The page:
Tuesday, March 21, 2006

Retire the Space Shuttles Now

Last week, NASA announced that the same kind of fuel-sensor problem that delayed last summer's flight has cropped up again. Program managers decided this time to replace all four sensors with new ones, a process that will take three weeks and delay the next flight until sometime in July. It was originally planned for May. This is both good news and bad news.

The good news is that NASA managers are finally showing some conservatism in their approach to potentially catastrophic problems. The fuel sensors monitor fuel levels in the external tank, telling the engines to cut off before the liquid-hydrogen fuel runs out. If the fuel tank ran dry while the engines were still operating, the resulting oxygen-rich mixture could cause severe corrosion and damage to the engines. Under normal operation the sensors are not needed, but if two or more sensors gave a false "empty" reading, the resulting engine shutdown could force an emergency landing or even cause a crash. So NASA is showing wisdom in replacing all the sensors before attempting another launch.

The bad news is that once again, NASA is going into space with a flying antique. Major elements of the space shuttle design are now over thirty years old. NASA engineers routinely comb the web for surplus sales of outmoded electronic components to use for repairs on the shuttle. I own a pickup truck that was built in 1981, the year after the first shuttle flew. I still drive it around town, but I must confess I'm somewhat reluctant to take it on a 35-mile trip to Austin and back for fear of a breakdown or worse. Granted that the shuttle fleet has received a great deal more attention and refurbishing than my truck, the fact remains that for every year the existing shuttles are kept in operation, maintenance and operating costs rise and the chances of failure from a hitherto unexpected cause grow greater.

Every reliability engineer is familiar with the "bathtub curve" that shows rates of failure in a collection of components over time. Suppose you buy a thousand new light bulbs for a large institution such as a school or hospital, install them, and keep track of when they fail. A small number will blow out within a few hours of first being turned on. This is called "infant mortality" and is due to defects that did not show up at the factory's inspection. This is the downward-sloping end of the bathtub curve. Then for a long time, you will see a very low rate of failure, one or two every month, perhaps. This is the bottom of the bathtub. Finally, as the usual failure mechanisms start to act, the failure rate will rise toward the end of the rated lifetimes of the bulbs. This is the rising slope of the bathtub, and continues until virtually all the bulbs fail.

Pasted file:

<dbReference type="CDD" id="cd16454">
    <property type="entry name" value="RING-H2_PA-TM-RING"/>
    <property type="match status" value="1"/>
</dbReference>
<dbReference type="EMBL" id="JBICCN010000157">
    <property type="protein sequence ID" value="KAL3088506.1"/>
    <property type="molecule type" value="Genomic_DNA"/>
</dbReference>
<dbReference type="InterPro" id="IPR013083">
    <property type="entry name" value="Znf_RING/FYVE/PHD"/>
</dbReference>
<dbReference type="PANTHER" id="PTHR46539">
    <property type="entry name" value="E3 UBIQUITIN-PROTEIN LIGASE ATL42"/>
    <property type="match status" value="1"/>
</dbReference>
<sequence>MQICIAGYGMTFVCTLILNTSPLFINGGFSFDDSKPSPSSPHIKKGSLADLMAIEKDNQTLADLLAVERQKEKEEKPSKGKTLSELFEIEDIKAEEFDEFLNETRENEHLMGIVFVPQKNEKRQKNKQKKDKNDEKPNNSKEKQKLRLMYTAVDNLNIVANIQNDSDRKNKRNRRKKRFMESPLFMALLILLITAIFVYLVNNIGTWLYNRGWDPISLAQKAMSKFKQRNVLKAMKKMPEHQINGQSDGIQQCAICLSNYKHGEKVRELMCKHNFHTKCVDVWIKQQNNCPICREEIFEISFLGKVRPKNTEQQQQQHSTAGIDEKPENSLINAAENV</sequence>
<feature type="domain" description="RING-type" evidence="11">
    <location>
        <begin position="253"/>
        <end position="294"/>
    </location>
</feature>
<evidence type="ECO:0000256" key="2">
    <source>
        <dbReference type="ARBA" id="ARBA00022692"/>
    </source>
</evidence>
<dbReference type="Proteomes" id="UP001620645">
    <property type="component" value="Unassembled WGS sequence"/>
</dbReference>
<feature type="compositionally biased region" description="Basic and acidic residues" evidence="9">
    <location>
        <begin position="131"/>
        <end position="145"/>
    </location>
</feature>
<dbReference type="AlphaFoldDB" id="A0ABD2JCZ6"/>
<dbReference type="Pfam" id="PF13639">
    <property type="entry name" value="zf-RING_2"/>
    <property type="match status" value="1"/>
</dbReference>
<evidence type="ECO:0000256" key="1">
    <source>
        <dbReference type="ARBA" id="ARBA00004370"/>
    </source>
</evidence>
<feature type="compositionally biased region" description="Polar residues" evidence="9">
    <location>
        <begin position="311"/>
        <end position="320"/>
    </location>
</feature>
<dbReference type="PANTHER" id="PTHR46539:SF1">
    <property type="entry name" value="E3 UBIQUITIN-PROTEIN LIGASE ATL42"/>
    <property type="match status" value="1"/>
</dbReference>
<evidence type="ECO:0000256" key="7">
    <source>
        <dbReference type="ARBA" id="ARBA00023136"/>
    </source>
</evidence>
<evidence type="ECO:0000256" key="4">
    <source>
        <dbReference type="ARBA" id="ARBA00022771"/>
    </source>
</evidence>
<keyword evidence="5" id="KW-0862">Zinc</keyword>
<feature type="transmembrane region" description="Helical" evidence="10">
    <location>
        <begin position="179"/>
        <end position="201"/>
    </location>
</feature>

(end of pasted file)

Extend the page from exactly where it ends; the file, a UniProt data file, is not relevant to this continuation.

The shuttles have literally thousands of components, each with a particular lifetime. No doubt NASA reliability engineers have studied the problem extensively, and the fact that the remaining shuttles still work is mute testimony that the engineers have done something right. But as time goes on and numerous components are used far beyond their expected lifetimes, unusual and undocumented failure modes can start to show up. It's not normal for a car's wheel to fall off, but when I pushed the mileage of an old car past the 200,000 mile point, that's almost what happened. Every successful launch moves the shuttles closer to the next failure, and as time goes on, it will be harder and harder to predict what the failure might be. From an engineering perspective, the only sensible thing to do with such antiquated hardware is to retire it. But politics plays as much a role in what NASA does as engineering, if not more.

No one likes to kick an organization when it's down, so ironically, the 2003 Discovery disaster probably kept President Bush from doing the sensible thing and terminating the shuttle program in a timely way. But who knows how many more astronauts will die between now and 2010 when the program is scheduled to end?

Space is billed as the last great frontier, and no one pretends that space exploration is without its hazards. The Apollo program cost the lives of three astronauts in a 1967 launchpad fire. The accident investigation wrapped up in three months, the program continued, and we landed on the moon two years later. No great achievement is without risks, and the consensus at the time was that the risks were worth it.

No such consensus exists today. The primary mission for the shuttles these days is to support the international space station, which is itself an enterprise of dubious utility, plagued by cost overruns, equipment problems, and a signal lack of clarity in its goals and mission. Some continued presence of man in space is probably worth while. But the numerous recent successes in privately funded space efforts indicate that private enterprise can do everything NASA is doing with the shuttle at less cost, more safely, if private firms are given some good ground rules and sufficient funding to make a fresh start. If the U. S. government had taken the same attitude toward air travel that it has taken toward manned space flight, we would still be watching a few highly trained NASA aeronauts fly across the Atlantic in single-engined Spirits of St. Louis, if that much. Shut down the shuttle, open up the field to private competition, and let the idealism of a new generation of space explorers come up with something that old institutions cannot even conceive.

Sources: For more details on the Shuttle's external tank, see http://en.wikipedia.org/wiki/Space_Shuttle_external_tank

1 comment:

  1. NASA buys old components off of the web? Like where, ebay? Is this really our tax dollars at work? And does NASA tell the astronauts about this? "Hey guys, we got a good deal on some sensors from reepicheep26 - a power seller on ebay - so don't worry - if you fry it will just be *his* fault." Ick. Shut 'em down NOW.